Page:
Neuropathy isn't caused by MS.....WTH is she saying, of course MS causes neuopathy, peripheral neuropathy is one of the common symptoms in MS. Is this a neuro or a wanna be? Sorry, maybe she is someone you really like and I don't mean to be rude, but what is she doing saying that it isn't caused by MS.
Sorry sometimes these things just furiate me.
Good news about no diabetes and no thyroid problems. Don't don't is Metanx can help, never even heard of it before.
I understand the crying, seems to always be one thing after another, but please stay strong.
6 rs ago I was diagnosed with small fiber neuropathy and after being tested for everything from
aids to shingles and anything in between they said it was idiopathic. Well Ms does cause neuropathy and I am going to be very upset that after all this time If i get diagnosed with ms and could have been on treatment for 5 yrs now and maybe could have stalled the neuropathy. my feet and hands are numb all the time and feel like they are in blocks of ice but are warm to the touch. when I was in the hospital 2 weeks ago a doctor took a safety pin and pricked me from the feet up and I couldnt feel it till shoulder level nice huh the only good thing is my husband got a dose of reality I really dont tell him much about my health cause he gets upset but thats a different topic he just shook his head and I could see a tear in his eye. make sure after the tap you lay down and drink as much fluid as possible I had to go back and have a blood patch done to relieve the headache but the tap itself was nothing it was done under fluoroscopy in the hospital xray dept. I would ask your Doctor abouth the metanx I dont see why it would hurt to try it your still treating a neuropathy.
Quix may have to help me with this explanation, because it has more to do with medical terminology and neurophysiology.
Most doctors are taught that peripheral neuropathy is a permanent condition. There is some evidence that peripheral nerves can regenerate at a rate of about 1mm per year under the correct conditions (has to do with providing Nitric Oxide, etc.)
MS it thought to attack myelinated nerves in the CNS (Brain, Cranial Nerves, Spinal Cord) and the peripheral sensations in MS originate in the spine or brian (CNS). MS is a CNS disease, not a peripheral nerve disease. MS causes sensations (or loss of sensations) in the body. These are more accurately called paresthesia or dysesthesias, not neuropathy. MS doesn't cause peripheral neuropathy, since peripheral nerves are not myelinated.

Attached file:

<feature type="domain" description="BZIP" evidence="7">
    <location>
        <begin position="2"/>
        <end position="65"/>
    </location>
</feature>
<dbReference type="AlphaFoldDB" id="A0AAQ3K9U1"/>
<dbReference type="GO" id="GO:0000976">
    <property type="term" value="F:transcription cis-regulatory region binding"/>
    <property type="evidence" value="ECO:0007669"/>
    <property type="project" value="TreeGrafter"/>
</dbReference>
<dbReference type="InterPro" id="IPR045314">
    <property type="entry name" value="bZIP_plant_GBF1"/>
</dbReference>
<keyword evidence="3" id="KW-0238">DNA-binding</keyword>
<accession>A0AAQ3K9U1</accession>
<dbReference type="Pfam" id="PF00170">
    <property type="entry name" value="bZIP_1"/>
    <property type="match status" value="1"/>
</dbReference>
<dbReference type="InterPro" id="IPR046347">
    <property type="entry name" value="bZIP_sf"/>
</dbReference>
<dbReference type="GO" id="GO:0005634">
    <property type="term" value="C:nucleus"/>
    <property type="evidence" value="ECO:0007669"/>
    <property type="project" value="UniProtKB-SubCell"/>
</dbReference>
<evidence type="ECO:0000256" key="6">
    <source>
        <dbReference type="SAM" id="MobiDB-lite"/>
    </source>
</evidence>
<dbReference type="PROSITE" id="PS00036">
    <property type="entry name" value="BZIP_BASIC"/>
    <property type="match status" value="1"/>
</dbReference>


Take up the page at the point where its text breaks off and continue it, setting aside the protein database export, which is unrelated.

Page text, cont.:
I'd cut the doctor a break on this one. Most MS patients suffer from paresthesia and/or dysesthesias, not neuropathy. So if you have paresthesia and/or dysesthesias they may go away. One of the "fine line" issues.
Sorry but what is your neuro smoking? What exactly did she mean by insignificant changes, the changes can be highly significant in MS, i think you need to get your hands on the report and scans. The other pearl regarding neuropathy is (semi) out of left field, but unfortunately neuopathy can be caused by many other things, not just MS and there is even idiopathic neuropathy (no known cause). I found you something that is well worth reading, easy read, see link below:
What causes peripheral neuropathy?
Peripheral neuropathy may be either inherited or acquired. Causes of acquired peripheral neuropathy include physical injury (trauma) to a nerve, tumors, toxins, autoimmune responses, nutritional deficiencies, alcoholism, and vascular and metabolic disorders. Acquired peripheral neuropathies are grouped into three broad categories: those caused by systemic disease, those caused by trauma from external agents, and those caused by infections or autoimmune disorders affecting nerve tissue.
One example of an acquired peripheral neuropathy is trigeminal neuralgia (also known as tic douloureux), in which damage to the trigeminal nerve (the large nerve of the head and face) causes episodic attacks of excruciating, lightning-like pain on one side of the face. In some cases, the cause is an earlier viral infection, pressure on the nerve from a tumor or swollen blood vessel, or, infrequently, multiple sclerosis. In many cases, however, a specific cause cannot be identified. Doctors usually refer to neuropathies with no known cause as idiopathic neuropathies.
I have to admitt to not being overly impressed with the "infrequently, multiple sclerosis" but its probably because MS isnt the most common reason for Neuropathy, not that it only happens infrequently in people with MS, which would be totally false. You should also check out our health pages on parethesia (sp) there is a lot of good information there too.
I'm sorry she upset you, not good at all, i suppose you could see it as getting closer to finding out what is causing you these problems, no diabetes or thyroid problems (tick) each removal of alternatives is a good thing in my opinion. I still think your probably better off with a new neurologist though.
A person with MS may develop Peripheral Nueropathy due to severe deficiency in diet; more specifically loss of B12 and vitamin D. There is also a type of neuropathy that is demyelnating type.
MS itself doesn't cause neuropathy, the deficiencies commonly found in patients with MS cause the neuropathy.
oops---I just read the info above from supurmum ms.
I guess MS can cause it. I have been trying to figure this one out too. I looked at the health pages and read the one on parasthesias but it didn't mention neuropathy.
Hopefully we will get this worked out.